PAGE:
Sunken Garden Timeline


Sunken Garden Construction project began by the Works Project Administration (WPA).


A Rose Garden existed.
  • Ray Moses laid out the design of garden. His father was a formally trained gardener at English estates.
  • Beacon article dated September 11, 1938 titled "Start 200 Men Tomorrow On Park Project," explained how the WPA improvement project at Phillips Park was going to spend the $189,000 allotted for the project by both the government and the city. In a statement issued by Mayor Harry B. Warner, he indicated that approximately $11,000 would be used to construct a formal flower garden.
  • A photo from near the end of construction, dated November 11th, 1939, is on file.
  • Beacon article dated November 12, 1939 noted that Ray Moses, the head of the Aurora Park Department named a new variety of chrysanthemum "Pearl Warner," after Mayor Harry B. Warner's wife. It was a deep yellow in color, although the parent plant was a pale pink.
  • Beacon article dated November 14, 1939 noted 5,000 chrysanthemums, of 157 varieties, were on display for Aurora's Chrysanthemum show that would run through November 26th. Under the direction of Ray Moses, 50 youth employed by the National Youth Administration aided in the preparations for several months, including remodeling of the old building (birdhouse) used for the flower show. Beacon photo dated November 19, 1939 shows Ray Moses and National Youth Administration worker Elizabeth King at the "mum" show.
  • On the back of a photo marked 1940s, there is a handwritten note describing the Army/Navy carpet bed design (1942), noting it is where the tennis courts were located.
  • Beacon article dated May 11, 1941 stated the lights were installed at garden and turned on.
  • Beacon article dated May 11, 1941 noted that 12,000 tulips, of 25 different varieties, were in full bloom at Sunken Garden.
  • Beacon article dated April 14, 1942 indicated that the City Council approved the distribution of more than 20,000 tomato and cabbage plants, at no charge, to those who could not afford them, through the schools, at the urging of Ray Moses, Park Custodian.
  • Beacon article dated July 16, 1942 has Ray Moses, foreman of parks, inviting the inspection by the local citizenry of the formal gardens at Phillips Park and the gardens at Garfield Park. Both have military themes, with gardens at Garfield possessing a beautiful flag, as well as another plot with military symbols.
  • Beacon article dated September 2, 1942 noted the Sunken Garden (with lily pond) was illuminated nightly by floodlights to showcase the Army-Navy design with anchors and guns.


Ken Olsen of the Aurora American Legion Band informed staff that they used to perform in the garden and in 1946 electric was installed there. Site of yearly displays of flower carpet beds, many times designed to commemorate special events. Designs on file: Buy War Bonds (1940s) slides on file, Boy Scouts 1910 to 1960, Navy Waves 1942 to1967, Victory: Army - Navy (1942), Aurora 150 Years (1987) created by Wally Mundy of Mundy Landscaping. The flame was turned off in the 70s due to the energy crisis.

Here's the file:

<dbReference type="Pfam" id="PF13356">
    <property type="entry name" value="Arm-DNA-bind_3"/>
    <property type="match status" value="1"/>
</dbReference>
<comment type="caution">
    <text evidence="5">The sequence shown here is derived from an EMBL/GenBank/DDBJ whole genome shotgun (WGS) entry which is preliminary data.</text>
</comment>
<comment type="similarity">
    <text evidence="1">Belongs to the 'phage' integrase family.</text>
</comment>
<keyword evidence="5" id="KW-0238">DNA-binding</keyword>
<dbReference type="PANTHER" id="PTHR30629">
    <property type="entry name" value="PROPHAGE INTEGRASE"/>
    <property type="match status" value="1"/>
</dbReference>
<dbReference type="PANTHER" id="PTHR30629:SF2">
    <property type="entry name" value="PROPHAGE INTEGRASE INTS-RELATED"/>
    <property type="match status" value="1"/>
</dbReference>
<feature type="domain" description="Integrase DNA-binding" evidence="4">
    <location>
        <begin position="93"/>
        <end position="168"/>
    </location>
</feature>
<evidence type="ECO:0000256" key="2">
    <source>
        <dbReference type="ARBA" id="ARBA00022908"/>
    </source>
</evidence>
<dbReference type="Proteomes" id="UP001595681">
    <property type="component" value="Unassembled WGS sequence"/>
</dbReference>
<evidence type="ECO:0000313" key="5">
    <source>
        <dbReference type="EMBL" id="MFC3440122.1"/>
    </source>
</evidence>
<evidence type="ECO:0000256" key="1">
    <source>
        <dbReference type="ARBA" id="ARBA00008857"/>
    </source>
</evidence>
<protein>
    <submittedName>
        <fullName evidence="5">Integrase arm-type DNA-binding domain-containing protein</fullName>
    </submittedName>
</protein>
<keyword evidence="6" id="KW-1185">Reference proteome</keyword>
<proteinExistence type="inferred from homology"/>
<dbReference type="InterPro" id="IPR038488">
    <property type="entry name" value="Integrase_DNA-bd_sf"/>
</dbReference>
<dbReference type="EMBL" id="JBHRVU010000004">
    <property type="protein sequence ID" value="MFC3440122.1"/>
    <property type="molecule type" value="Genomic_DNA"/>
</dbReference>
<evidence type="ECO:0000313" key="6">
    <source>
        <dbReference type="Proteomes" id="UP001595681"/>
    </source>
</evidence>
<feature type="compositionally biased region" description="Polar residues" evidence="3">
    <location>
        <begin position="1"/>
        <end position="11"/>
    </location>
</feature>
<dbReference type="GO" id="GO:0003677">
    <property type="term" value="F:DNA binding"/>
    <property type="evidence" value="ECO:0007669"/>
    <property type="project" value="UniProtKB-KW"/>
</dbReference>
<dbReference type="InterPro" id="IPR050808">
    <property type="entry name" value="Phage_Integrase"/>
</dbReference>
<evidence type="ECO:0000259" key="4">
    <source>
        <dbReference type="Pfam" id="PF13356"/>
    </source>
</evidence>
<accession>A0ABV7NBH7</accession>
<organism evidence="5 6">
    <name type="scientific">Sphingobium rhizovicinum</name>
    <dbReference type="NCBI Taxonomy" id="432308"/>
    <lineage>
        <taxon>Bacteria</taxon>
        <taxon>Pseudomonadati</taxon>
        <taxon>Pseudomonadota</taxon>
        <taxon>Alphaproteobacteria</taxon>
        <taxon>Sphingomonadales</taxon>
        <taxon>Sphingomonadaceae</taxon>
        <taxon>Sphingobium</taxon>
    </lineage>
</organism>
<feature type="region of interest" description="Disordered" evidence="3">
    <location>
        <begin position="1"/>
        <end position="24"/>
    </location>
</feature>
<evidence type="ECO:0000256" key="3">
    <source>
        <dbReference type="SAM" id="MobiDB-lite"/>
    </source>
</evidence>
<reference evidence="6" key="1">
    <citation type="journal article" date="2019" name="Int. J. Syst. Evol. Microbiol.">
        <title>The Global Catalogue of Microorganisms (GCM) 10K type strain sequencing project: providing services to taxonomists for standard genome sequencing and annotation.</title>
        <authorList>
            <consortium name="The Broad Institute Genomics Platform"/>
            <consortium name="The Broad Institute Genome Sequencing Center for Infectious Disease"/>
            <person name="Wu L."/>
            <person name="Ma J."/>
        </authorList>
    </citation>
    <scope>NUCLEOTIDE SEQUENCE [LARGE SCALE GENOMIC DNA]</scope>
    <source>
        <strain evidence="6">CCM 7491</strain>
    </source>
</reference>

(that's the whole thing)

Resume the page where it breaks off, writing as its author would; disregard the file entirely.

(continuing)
The pond was filled in, according to park staff. The dimensions were estimated to be 20 by 30 feet and 3 feet deep.


The Friends of Phillips Park (FOPP) Garden and Planting Committee formed plans for redevelopment of Sunken Garden. A FOPP brochure indicates they spent $650 to purchase 5,000 tulip bulbs, which volunteers planted the prior fall.


Veterans were invited to attend a Re-dedication Ceremony, where the name plaques had been replaced on the WWII Monument honoring the "Aurora Township Heroes 1941 to 1945" that had earlier been stolen.


A Remembrance Program was held at Sunken Garden on June 6, 1994 in recognition of the 50th Anniversary of D-Day.


Millennium bed reading "2000" was planted by Mundy Design and funded by FOPP.


The Official Dedication Ceremony and Opening of the Sunken Garden at Phillips Park was held on Tuesday, June 25th at 4 p.m. The renovation project, which began that past February, included a handicap accessible multi-level walkway system, irrigation, benches, urns, and plantings consisting of annuals, ornamental grasses, shrubs and topiaries. The addition of a 3-tiered fountain, complete with lights, was the center focal point of the garden.

The addition of the "Four Seasons" statues, donated by Wally Mundy of WE. Mundy Landscaping and Garden Center and Mike Schoppe of Schoppe Design Associates, was another new feature. The statues each represent 1 of the 4 seasons and are situated in the corners of the garden. An entry gate was also added, allowing patrons access from the garden to the zoo. The new Hostas Garden lines the common area, with plants donated by individuals and organizations from throughout the community. The former Superintendent Edwin Moses was recognized by Mayor Stover, with a bronze plaque, located in the garden, that was unveiled during the 2002 opening ceremony, noting Ed's years of dedication to the garden.

Mundy Landscaping was awarded the Grand Award for Exterior Commercial Renovation, sponsored by the Associated Landscape Contractors of America.


In preparation for the next spring, 12,000 tulip bulbs were planted.